If you asked me 15-20 years ago, I’d say I wanted to be like Tom Hanks. He was the biggest star, and I’ve seen all his movies since I was a kid. But now, if you told me I could have the career of someone like Luis Guzman, I’d be ecstatic. There are so many incredible actors who have careers, working in supporting roles, working on sharp projects, occasionally creating their own work, that fame or any of the things that might have dazzled me as a kid don’t matter at all. I just want to work on things that are fun to work on. And it doesn’t have to be comedy. Like, Drive wasn’t funny, and that shit looked like the most fun on the planet.

What drew you to acting?

I’d have to attribute much of the crystallization of my interest in pursuing this career (as more than just a way to goof off between boring classes) to the period in which I watched both Swingers and Bottle Rocket. I was 16? 17? and those two movies were the perfect gateway into whatever sensibility I might have been forming on my own anyways, and seeing the back and forth, the throw away gags, the ad libbing, the joy on screen, I knew I wanted to work on bottling that, having access to that sort of spark, that magic. Those movies delight me to no end.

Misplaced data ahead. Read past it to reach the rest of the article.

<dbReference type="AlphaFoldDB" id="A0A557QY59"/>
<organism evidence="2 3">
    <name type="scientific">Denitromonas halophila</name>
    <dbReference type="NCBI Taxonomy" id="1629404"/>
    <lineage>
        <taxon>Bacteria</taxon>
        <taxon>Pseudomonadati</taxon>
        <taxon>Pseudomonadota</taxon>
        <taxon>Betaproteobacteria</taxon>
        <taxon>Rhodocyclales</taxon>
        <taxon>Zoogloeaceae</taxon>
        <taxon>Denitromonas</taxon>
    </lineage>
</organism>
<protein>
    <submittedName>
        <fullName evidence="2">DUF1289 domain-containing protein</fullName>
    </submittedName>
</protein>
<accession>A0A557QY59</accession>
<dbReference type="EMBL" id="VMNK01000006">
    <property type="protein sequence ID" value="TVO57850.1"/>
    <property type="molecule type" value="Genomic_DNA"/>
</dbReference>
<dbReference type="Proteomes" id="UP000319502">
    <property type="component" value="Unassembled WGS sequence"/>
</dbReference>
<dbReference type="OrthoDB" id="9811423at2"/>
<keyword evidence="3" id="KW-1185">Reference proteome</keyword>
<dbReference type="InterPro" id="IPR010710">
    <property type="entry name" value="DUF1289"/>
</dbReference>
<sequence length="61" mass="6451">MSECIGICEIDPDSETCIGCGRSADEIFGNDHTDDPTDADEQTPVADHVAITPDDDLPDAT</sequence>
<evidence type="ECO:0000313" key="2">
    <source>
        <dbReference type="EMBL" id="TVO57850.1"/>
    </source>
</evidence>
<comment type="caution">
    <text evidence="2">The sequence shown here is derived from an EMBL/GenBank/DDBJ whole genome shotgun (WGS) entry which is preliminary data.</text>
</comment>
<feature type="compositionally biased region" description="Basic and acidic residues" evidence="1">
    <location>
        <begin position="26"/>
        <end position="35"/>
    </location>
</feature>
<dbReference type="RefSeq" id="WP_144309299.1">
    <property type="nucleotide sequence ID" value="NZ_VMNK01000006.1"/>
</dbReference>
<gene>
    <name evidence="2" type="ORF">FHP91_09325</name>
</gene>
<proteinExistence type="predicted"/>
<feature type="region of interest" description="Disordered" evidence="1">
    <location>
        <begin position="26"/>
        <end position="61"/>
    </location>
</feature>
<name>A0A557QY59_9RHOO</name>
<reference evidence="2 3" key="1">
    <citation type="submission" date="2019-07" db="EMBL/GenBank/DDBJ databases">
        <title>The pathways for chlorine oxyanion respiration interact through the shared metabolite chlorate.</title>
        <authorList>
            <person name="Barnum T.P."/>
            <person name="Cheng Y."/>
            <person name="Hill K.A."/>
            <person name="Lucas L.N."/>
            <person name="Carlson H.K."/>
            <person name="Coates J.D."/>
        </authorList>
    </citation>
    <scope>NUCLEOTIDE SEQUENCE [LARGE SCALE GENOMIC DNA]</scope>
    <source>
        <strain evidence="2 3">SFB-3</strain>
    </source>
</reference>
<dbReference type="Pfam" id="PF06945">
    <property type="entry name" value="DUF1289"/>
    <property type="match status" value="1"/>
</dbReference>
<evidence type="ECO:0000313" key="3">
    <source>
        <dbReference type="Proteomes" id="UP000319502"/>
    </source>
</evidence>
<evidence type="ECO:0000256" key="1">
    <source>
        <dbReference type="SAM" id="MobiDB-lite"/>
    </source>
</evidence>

What would your ideal role be?

I got a bunch of things in mind. Little things I’d like to do. A really good spit take, I got to do one in the webisodes for The Listener coming up soon. I was able to do a triple take in a scene from Billable Hours a few years back. And I love typing fast while someone’s on the lookout for the boss. We did that in Listener season 1. I just really wanted to say “I’m in” and then go back to typing furiously. Like the cast of Sneakers.

For real though, if I got cast in a movie as a baseball player — I don’t care if my character sucks, I just get to be in some scenes on a baseball field — I could probably quit the business and focus on whatever my parents wanted me to do in the first place when we immigrated from Turkey. Systems Analyst, probably.

Tell me a bit about Sex After Kids, the movie that’s being funded through Indiegogo. How are you involved?

Jeremy and I know each other from Wipeout Canada. He was an editor on the show. We cracked each other up a few times during the job, and he reached out and said he had a part for me in this movie and could he say I wanted to be in it to try to raise some money. I told him fine as long as I get to simulate an orgasm. He said he’d think about it. And here we are.